Benchmark Rubber prices in Tokyo have rallied 21 percent since the 2013 low in late June and were around 275.6 yen $2.84 per kilogram in Asian trade on Wednesday. The main contract on the Shanghai Futures Exchange has also rallied from its low in early July, gaining 21 percent to trade around 20,730 yuan $3,387 a tonne.
The worst may be over for Asian natural rubber prices as stronger economic growth in China and globally boosts demand for vehicle tires, but there are still risks to calling for a sustained price rally.
Rubber fell 21 percent to 238.9 yen on the Tokyo Commodity Exchange this year and is now 55 percent below the record 535.7 yen reached in February 2011. Lower prices should reduce costs for Bridgestone Corp., Michelin & Cie. and Goodyear Tire & Rubber Co., the biggest tiremakers.
The surplus will expand 57 percent to 490,000 metric tons this year, enough to meet U.S. demand for six months, according to RCMA Commodities Asia Group, the Singapore-based company that has traded rubber for nine decades. Futures in Tokyo, a global benchmark, will drop at least another 5.8 percent to 225 yen a kilogram ($2,369 a ton) by the end of December, according to the median of 16 analyst estimates compiled by Bloomberg. Five anticipate 200 yen, a price last seen in 2009.
March-delivery rubber rose 4.6 percent to end at 272.5 yen a kilogram ($3,490 a metric ton) on the Tokyo Commodity Exchange, the highest settlement for the most active contract since May 30. Futures have gained 2.7 percent this year.
Rubber jumped to a four-month high, erasing this year’s losses, after the world’s largest producers began cutting exports by the most since 2009, reducing supplies.
In 2008, during the financial crisis, the price of rubber lost 56%. Facing this situation, Thailand, Malaysia and Indonesia, representing about 70 percent of global natural-rubber supply, agreed to withdraw 690,000 tonnes from the market. Rubber price surged more than 100% the following year.
Rubber plunged 43 percent in the past year and reached its lowest level in almost three years as growth slowed in China, the top consumer, and Europe. At the Tokyo Stock Exchange Tuesday, January harvest was trading at 213,800 yen per tonne, the lowest price since October 2009. Same story at the Shanghai Stock Exchange, where January contracts were down to 21,150 yuan per tonne. Overall, rubber has lost nearly 27% of its value between March, its highest rate, and August.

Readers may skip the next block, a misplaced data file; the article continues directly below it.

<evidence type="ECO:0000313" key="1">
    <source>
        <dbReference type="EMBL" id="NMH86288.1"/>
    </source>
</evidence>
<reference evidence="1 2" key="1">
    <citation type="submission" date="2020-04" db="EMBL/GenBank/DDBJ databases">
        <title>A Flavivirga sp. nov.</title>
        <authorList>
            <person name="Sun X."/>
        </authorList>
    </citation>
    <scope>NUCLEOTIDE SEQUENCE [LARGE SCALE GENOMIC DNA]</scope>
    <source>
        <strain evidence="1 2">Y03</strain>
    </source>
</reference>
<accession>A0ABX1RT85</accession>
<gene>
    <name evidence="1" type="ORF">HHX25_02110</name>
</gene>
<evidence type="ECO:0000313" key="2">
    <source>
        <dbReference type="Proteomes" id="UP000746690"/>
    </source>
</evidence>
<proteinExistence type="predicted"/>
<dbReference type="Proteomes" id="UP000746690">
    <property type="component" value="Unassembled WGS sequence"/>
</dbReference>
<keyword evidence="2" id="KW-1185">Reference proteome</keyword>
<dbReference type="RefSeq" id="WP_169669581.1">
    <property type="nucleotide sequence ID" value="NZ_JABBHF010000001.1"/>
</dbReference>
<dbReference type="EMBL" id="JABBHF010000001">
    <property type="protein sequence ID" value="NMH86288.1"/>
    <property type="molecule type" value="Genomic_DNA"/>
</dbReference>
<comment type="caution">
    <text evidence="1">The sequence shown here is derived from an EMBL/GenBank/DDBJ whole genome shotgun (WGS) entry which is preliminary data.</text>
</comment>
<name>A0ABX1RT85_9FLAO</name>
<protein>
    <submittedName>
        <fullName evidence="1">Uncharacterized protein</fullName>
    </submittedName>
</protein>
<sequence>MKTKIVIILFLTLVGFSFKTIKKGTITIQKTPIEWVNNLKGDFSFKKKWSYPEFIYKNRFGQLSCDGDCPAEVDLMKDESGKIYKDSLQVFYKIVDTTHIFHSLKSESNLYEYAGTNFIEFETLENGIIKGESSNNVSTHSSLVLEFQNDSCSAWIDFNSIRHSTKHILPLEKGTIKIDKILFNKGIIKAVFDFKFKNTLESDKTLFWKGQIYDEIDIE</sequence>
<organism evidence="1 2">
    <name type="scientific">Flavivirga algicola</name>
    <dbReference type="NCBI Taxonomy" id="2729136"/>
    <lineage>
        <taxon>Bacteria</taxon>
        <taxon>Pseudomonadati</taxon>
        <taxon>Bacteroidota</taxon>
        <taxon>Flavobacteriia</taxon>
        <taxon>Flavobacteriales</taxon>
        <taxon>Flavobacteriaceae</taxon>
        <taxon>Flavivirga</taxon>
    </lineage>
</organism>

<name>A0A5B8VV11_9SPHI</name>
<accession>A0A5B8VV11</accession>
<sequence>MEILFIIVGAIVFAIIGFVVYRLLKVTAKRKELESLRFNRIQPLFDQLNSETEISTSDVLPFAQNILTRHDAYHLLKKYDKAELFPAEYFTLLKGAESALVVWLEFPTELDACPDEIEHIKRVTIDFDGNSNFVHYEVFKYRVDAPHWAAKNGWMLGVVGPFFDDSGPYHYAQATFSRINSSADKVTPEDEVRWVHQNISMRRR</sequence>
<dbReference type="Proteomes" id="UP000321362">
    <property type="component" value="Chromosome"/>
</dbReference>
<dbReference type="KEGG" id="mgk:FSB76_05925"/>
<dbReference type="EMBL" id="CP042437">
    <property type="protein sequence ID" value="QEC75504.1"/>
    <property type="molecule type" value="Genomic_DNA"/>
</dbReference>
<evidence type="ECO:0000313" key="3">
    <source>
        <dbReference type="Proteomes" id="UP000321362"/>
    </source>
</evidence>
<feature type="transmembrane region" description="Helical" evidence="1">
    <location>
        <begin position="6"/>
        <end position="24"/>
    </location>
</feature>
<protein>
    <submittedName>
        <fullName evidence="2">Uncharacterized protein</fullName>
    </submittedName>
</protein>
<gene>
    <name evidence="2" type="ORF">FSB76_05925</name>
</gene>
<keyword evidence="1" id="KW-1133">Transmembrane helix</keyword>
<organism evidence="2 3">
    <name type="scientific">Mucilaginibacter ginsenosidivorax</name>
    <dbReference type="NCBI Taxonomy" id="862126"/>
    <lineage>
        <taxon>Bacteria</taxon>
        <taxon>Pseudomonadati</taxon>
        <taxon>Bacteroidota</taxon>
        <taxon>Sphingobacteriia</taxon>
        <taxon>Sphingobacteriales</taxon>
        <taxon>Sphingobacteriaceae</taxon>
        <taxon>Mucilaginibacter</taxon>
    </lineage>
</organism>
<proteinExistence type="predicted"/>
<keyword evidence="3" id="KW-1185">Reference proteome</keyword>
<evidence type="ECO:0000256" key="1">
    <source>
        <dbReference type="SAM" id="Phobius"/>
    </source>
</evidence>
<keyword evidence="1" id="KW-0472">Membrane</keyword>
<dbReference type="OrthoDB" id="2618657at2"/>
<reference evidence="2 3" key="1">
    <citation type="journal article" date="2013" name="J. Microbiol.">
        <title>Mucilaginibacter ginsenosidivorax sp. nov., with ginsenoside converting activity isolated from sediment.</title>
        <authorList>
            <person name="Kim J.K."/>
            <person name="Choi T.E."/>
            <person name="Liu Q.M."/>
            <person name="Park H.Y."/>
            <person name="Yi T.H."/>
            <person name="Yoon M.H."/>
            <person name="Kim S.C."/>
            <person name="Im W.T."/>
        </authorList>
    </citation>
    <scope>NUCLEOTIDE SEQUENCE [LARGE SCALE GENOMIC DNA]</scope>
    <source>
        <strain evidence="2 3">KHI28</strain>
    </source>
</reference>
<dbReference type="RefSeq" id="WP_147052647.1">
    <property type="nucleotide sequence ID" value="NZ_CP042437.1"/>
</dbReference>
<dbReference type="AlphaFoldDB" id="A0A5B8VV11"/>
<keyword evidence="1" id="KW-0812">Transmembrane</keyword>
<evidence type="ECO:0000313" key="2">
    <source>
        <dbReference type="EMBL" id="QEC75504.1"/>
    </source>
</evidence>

So, after Indonesia indicated early July it was considering introducing a minimum price, Thailand, Indonesia and Malaysia today signed an agreement to reduce their rubber supply by 450,000 tons. Practically, 300,000 tons will not be exported this summer and 16,000 hectares of aging trees will be cut. If history repeats itself, this should give a major boost to rubber prices. Read the rest of Upward pressure on rubber price likely » » »
Indonesia, the world’s second-largest natural rubber producer, is considering introducing a minimum price under an agreement with other major Southeast Asian producers Thailand and Malaysia, to avert a further decline in the commodity’s price in the crisis-hit global markets.
The three countries, whose natural rubber production accounts for 70 per cent of global output, might jointly limit exports and set an export quota for natural rubber which fell 25% in four months on the Tokyo Commodity Exchange (TOCOM).
Rubber shortages are about to turn into a flood as China, the biggest consumer, grows at the slowest pace in three years, driving prices paid by Bridgestone Corp. and other tiremakers to the lowest since 2009.
Rubber fell 5.1 percent to 250 yen a kilogram on the Tokyo Commodity Exchange this year, 53 percent below the record 535.7 yen reached in February 2011. The Standard & Poor’s GSCI Index of 24 raw materials lost 9.9 percent since the start of January and the MSCI All-Country World Index of equities gained 2.6 percent. Treasuries returned 2 percent, a Bank of America Corp. index shows.
Rubber plunged to a four-month low as the political impasse in Greece increased speculation that the nation may leave the euro, deepening an economic slump in the region and weakening demand for the commodity used in tires.
The October-delivery contract slumped as much as 5.1 percent to 265 yen a kilogram ($3,317 a metric ton), the lowest level for a most-active price since Jan. 6, before settling at 270.1 yen on the Tokyo Commodity Exchange. A slump this month has trimmed rubber’s 2012 advance to 2.5 percent.
Futures will drop as much as 12 percent to 240 yen ($3.12) a kilogram (2.2 pounds) in Tokyo this year, the lowest since November 2009, the median estimate in a Bloomberg survey of 14 analysts and traders shows.
Rubber plantations from Indonesia to Ivory Coast will tap a global crop this year that will create the biggest glut since at least 2004, cutting costs for Bridgestone Corp., Michelin & Cie. and other tiremakers.